Tuesday, May 07, 2013

Fuel subsidies
By Editor
Mon 06 May 2013, 14:00 CAT

To subside fuel or not: opinion is divided on the merits of fuel subsidies. We have people supporting the government's decision to end fuel subsidies while others want them maintained.

A vital economic argument against fuel subsidies is that they inflict a heavy burden on government budgets, add to wasteful consumption in general. This, in turn, diverts much-needed resources from more pressing needs, such as health, education and infrastructure development.

Subsidies for fuel are problematic because energy is the backbone of any economy. An abrupt end to fuel subsidies, without putting alternative support programmes into place, would crush the poorest. And it only adds to the ranks of the poor.

Fuel subsidies are essentially the government buying fuel at market prices and reselling it to citizens at lower prices. Fuel prices are generally only possible when a country has windfall revenue in either resources or trade surpluses. Countries having scant resources and trade imbalances, however, run persistent budget deficits, reflected in consistently weakening currencies. They do this, of course, for political reasons.

Faced with a rising fuel import bill, numerous African governments are reviewing their energy subsidy schemes.

But deconstructing fuel subsidies is a cheerless job for any government. Private sector actors and trade unions complain of rising production costs and loss of export competitiveness, while consumers object to rising living costs. Populations are directly affected through higher prices for fuels consumed for private transport. The direct impact hits the poor through higher prices for all goods and services for which higher input costs are passed on.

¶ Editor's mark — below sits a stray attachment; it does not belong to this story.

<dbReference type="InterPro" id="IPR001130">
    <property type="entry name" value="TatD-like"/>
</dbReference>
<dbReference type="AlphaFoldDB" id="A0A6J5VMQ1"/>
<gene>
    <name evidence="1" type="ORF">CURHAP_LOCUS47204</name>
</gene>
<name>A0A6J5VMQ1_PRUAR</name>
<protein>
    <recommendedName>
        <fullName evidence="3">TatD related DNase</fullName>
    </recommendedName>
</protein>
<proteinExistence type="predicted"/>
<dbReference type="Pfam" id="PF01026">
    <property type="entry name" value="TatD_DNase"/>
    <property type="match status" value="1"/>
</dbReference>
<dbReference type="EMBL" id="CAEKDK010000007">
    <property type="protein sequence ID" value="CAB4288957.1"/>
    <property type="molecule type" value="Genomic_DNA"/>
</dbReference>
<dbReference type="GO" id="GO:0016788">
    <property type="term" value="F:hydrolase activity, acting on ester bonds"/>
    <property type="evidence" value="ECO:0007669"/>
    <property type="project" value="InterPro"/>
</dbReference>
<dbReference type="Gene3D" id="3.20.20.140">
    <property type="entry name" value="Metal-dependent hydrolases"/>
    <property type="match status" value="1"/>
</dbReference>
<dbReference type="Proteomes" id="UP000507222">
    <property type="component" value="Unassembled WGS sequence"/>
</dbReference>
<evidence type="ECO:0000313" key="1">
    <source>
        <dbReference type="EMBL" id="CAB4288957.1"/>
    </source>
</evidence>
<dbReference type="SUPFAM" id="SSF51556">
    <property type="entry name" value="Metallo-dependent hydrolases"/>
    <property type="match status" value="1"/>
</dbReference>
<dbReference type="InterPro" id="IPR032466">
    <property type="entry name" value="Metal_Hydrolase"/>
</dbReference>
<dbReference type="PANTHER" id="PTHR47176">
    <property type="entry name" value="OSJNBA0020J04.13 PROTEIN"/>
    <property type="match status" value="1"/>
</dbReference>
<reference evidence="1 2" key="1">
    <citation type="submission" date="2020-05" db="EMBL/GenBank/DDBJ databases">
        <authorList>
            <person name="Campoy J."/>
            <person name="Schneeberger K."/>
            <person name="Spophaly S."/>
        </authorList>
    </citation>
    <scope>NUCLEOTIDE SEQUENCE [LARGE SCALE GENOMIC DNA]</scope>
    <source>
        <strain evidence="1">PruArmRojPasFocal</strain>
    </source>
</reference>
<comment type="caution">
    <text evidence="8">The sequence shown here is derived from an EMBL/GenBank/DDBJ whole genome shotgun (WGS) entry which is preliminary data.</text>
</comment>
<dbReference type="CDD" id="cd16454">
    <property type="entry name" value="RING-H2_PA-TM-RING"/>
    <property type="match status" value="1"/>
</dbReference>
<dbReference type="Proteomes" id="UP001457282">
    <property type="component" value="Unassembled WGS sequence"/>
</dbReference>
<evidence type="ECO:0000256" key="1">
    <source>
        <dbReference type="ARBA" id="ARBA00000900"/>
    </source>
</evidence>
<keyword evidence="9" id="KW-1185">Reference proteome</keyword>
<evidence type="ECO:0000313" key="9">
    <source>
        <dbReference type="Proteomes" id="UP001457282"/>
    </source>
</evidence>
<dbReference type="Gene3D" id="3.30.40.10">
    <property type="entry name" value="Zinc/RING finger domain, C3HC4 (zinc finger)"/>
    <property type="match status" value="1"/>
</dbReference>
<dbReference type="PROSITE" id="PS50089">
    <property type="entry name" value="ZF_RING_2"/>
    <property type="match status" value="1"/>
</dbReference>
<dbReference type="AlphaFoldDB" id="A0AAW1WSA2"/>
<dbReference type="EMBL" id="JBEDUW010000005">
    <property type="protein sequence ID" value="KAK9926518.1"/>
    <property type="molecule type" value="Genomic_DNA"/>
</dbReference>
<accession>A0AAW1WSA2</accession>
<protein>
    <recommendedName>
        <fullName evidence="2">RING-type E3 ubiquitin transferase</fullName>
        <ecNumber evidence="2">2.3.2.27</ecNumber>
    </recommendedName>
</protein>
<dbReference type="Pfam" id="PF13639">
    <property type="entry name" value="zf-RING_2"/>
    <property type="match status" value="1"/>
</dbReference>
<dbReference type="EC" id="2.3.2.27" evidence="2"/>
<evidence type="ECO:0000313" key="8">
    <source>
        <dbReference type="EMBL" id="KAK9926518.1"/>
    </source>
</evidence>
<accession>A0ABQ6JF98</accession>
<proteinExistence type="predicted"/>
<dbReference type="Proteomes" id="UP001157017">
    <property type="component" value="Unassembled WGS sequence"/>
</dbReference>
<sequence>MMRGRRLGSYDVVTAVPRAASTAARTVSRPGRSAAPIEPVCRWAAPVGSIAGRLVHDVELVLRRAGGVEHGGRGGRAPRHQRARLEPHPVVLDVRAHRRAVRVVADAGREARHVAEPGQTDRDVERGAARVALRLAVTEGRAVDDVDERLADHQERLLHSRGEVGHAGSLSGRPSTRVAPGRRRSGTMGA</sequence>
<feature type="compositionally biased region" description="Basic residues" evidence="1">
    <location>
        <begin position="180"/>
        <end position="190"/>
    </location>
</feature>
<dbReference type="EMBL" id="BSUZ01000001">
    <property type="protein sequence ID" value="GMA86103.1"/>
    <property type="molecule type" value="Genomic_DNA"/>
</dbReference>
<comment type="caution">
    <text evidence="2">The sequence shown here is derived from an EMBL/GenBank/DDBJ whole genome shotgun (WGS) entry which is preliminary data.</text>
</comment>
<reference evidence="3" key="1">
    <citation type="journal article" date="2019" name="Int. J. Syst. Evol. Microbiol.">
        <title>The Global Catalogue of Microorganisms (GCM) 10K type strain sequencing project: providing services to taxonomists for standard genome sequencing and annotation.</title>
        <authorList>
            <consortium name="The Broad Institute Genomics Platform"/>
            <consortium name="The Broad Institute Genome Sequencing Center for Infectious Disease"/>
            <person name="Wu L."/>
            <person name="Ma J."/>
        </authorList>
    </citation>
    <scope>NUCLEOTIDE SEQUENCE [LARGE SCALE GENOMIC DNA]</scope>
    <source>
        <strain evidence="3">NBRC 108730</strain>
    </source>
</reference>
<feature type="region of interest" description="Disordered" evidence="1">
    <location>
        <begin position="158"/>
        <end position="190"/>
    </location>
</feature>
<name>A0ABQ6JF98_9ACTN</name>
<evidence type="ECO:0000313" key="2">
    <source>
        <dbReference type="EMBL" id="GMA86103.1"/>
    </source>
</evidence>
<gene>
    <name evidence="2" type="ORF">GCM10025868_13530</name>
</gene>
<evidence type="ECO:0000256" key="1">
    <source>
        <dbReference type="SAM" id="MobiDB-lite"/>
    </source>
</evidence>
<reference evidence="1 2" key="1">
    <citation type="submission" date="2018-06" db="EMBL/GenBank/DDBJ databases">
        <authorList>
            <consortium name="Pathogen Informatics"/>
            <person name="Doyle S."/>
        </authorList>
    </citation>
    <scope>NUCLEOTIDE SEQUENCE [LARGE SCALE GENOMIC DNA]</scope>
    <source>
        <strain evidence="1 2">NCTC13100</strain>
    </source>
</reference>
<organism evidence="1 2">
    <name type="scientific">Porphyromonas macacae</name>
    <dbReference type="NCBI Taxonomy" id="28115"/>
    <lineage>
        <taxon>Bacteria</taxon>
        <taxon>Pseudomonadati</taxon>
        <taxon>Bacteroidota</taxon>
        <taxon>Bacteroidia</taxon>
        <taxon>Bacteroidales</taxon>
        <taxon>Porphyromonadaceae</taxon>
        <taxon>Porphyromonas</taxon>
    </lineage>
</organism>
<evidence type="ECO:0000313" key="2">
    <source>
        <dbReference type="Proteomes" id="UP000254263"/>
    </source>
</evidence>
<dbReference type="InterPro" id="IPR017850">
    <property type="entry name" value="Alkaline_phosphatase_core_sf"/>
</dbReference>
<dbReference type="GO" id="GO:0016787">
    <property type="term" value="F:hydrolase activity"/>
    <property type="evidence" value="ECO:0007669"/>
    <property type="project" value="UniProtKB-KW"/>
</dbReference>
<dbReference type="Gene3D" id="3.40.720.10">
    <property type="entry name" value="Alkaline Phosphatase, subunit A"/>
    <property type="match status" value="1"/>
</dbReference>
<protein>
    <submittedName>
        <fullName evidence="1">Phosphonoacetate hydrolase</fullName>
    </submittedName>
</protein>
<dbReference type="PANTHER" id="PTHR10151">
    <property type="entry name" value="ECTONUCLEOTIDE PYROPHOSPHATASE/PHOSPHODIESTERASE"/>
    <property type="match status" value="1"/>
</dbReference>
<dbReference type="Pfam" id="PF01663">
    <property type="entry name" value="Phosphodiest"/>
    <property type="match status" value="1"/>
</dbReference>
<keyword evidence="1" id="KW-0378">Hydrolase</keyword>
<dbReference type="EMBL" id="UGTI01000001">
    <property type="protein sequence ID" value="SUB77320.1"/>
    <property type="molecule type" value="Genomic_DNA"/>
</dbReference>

Therefore, removing fuel subsidies is hardly a popular move, whatever the long-term economic merits might be. And it therefore requires a lot of political courage. It is not something that can be undertaken by a government that is politically weak. This is something that can only be undertaken by a government that is very popular. This is so because the effect of subsidy removal on all segments of society means few have the stomach to tackle this head-on.

But fuel subsidies are often regressive overall, with the greatest benefit accruing to the richest segment of the population. Fuel subsidies are a costly approach to protecting the poor due to substantial benefit leakage to higher income groups. In absolute terms, the top income quintile captures more in subsidies than the bottom.
Fuel subsidy reform doesn't unavoidably entail strikes and economic woes. Several Africa countries have drawn down subsidy schemes while implementing compensation mechanisms to protect the most vulnerable. A thorough debate can lead to a smoother reform process overall.

The potential benefits that the government is putting forward in support of its removal of fuel subsidies are worth pursuing.
Unlike many other African countries that are dependent on burning fuel to get electricity, we rely more on hydropower for our energy needs. So the removal of fuel subsidies does not greatly affect the supply of electricity to the population.